4. A spray dispenser comprising a frame, a housing mounted on said frame, means for holding an aerosol container enclosingly disposed within said housing, said aerosol container being provided With a push-type valve, means for expelling a spray from the container outwardly of the housing, positioning means within said housing for aligning said nozzle with said last-named means, clock means operatively carried by the frame, a cam operatively driven by the clock means, said cam having a relatively quick drop-off shoulder defining a high point, first lever means actuated by the carri for actuating the valve to open position, and second lever means also actuated by the cam, said second lever means being substantially longer than the first lever means and having an extended end, said second lever being positioned to have its extended end ride on the carn so as to drop from the high point of the cam at a predetermined successive time increment following opening of the valve, whereby to close the valve.

5. A spray dispenser comprising a frame, a housing mounted on said frame, means for holding an aerosol container enclosingly disposed within said housing, said aerosol container being provided With a push-type valve, means for expelling a spray from the container outwardly of the housing, positioning means within said housingt for aligning said nozzle with said last-narned means, clock means operatively carried by the frame, a cam opera-- tively driven by the clock means, a first lever pivotally mounted at one end on the frame and riding at its other end on the cam, a second lever pivoted intermediate its ends upon the first lever, said second lever being provided at one end With an element adapted to actuate the valve,- said second lever also riding at its other end on the cam and being sornewhat longer at such end than the first. lever, whereby to drop oi of the cam later than the first. lever so that the first lever as it drops off the cam will cause the second lever to open the valve and the second lever as it subsequently drops off the cam will cause said. valve to close, thereby establishing a recurrent timed interval during which the valve is open.

6. A spray dispenser comprising a frame having means for holding an aerosol container which is provided With a push-type valve, clock means operatively carried by the frame, a cam rigidly mounted on a shaft that is operatively driven by the clock means, said cam having a con volute peripheral surface which increases in a radial distance from the center of the shaft to a high point and drops back across a radial shoulder to an initial low pint, a first lever pivotally mounted at one end on the frame and riding at its other end on the cam, a second lever pivoted intermediate its ends upon the first lever, said second lever being provided at one end with an element adapted to actuate the valve, said second lever also riding at its other end on the cam and being somewhat longer at such end than the first lever; as such cam turns the first lever Will drop oif of the high point to the low point thereon and cause the second lever to open the valve and the second lever as it subsequently drops off the cam Will cause said valve to close, thereby establishing a recurrent timed interval during which the valve is open.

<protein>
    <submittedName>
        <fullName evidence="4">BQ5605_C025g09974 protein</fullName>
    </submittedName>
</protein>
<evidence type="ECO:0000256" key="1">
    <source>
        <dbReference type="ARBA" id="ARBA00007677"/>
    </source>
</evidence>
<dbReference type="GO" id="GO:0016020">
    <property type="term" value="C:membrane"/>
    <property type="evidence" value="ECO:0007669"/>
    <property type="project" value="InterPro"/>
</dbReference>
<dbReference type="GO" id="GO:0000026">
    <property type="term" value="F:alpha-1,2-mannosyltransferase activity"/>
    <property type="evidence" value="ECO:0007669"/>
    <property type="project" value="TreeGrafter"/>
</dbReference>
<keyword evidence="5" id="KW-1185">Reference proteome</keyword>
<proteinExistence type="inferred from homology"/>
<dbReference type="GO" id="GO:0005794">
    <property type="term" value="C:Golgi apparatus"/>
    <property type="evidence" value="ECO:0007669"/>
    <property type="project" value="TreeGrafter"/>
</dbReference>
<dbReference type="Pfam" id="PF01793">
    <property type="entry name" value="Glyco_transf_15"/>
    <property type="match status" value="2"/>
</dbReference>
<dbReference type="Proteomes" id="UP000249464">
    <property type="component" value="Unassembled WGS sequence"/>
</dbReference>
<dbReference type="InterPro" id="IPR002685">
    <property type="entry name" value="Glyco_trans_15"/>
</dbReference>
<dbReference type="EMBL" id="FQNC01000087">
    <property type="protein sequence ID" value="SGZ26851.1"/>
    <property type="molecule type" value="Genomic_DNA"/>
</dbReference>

7. A spray dispenser comprising a frame havi-ng mea ns for holding an aerosol container which is provided with a push-type valve, clock means operatively carried by the frame, a cam operatively driven by the clock means, a first lever pivotally mounted at one end on the frame and spaced upwardly from the upperrnost position 0f said push-type valve, said first lever riding at its other end on the cam, a second lever pivoted intermediate its ends upon the first lever, said second lever being provided at one end With an element adapted to actuate the valve, said second lever also riding at its other end on the cam and being somewhat longer at such end than the first lever, whereby to drop ofi of the cam later than the first lever so that the first lever as it drops of the cam Will cause the second lever to open che valve and the second lever as it subsequently drops oi the cam Will cause said valve to close, thereby establishing a recurrent timed interval during which the valve is open.

8. The spray dispenser of claim 3 wherein the first and second levers lie in substantially marginally superimposed relationship when the valve is in the closed position.

9. The spray disperiser of claim 3 wherein the pivotal connection of the first lever and frame and the pivotal connection of the second lever and first lever are spaced upwardly from the uppermost position of the push-type valve.

10. The spray dispenser of claim 6 wherein the first and second levers are in substantially horizontal marginally superimposed relationship When they are raised by the high point of said cam; as said cam rotates said first lever Will fall from the high point to the low point and the pivotal connection of said first and second levers Will swing arcuately downward, causing said second lever to' open said valve.

References Cited in the file of this patent UNITED STATES PATENTS 624,733 Barnikel May 9, 1899 2554260 Mueller May 22, 1951 2,592,024 Goodroad et al Apr. 8, 1952 2,613,108 Kraus Oct. 7, 1952 2,830,528 Arnett Apr. 15, 1958 2,967,643 Edelstein et al Jan. 10, 1961

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Classifications
U.S. Classification239/70, 222/504, 222/647, 137/624.11, 222/505
International ClassificationB65D83/16
Cooperative ClassificationB65D83/262
European ClassificationB65D83/26B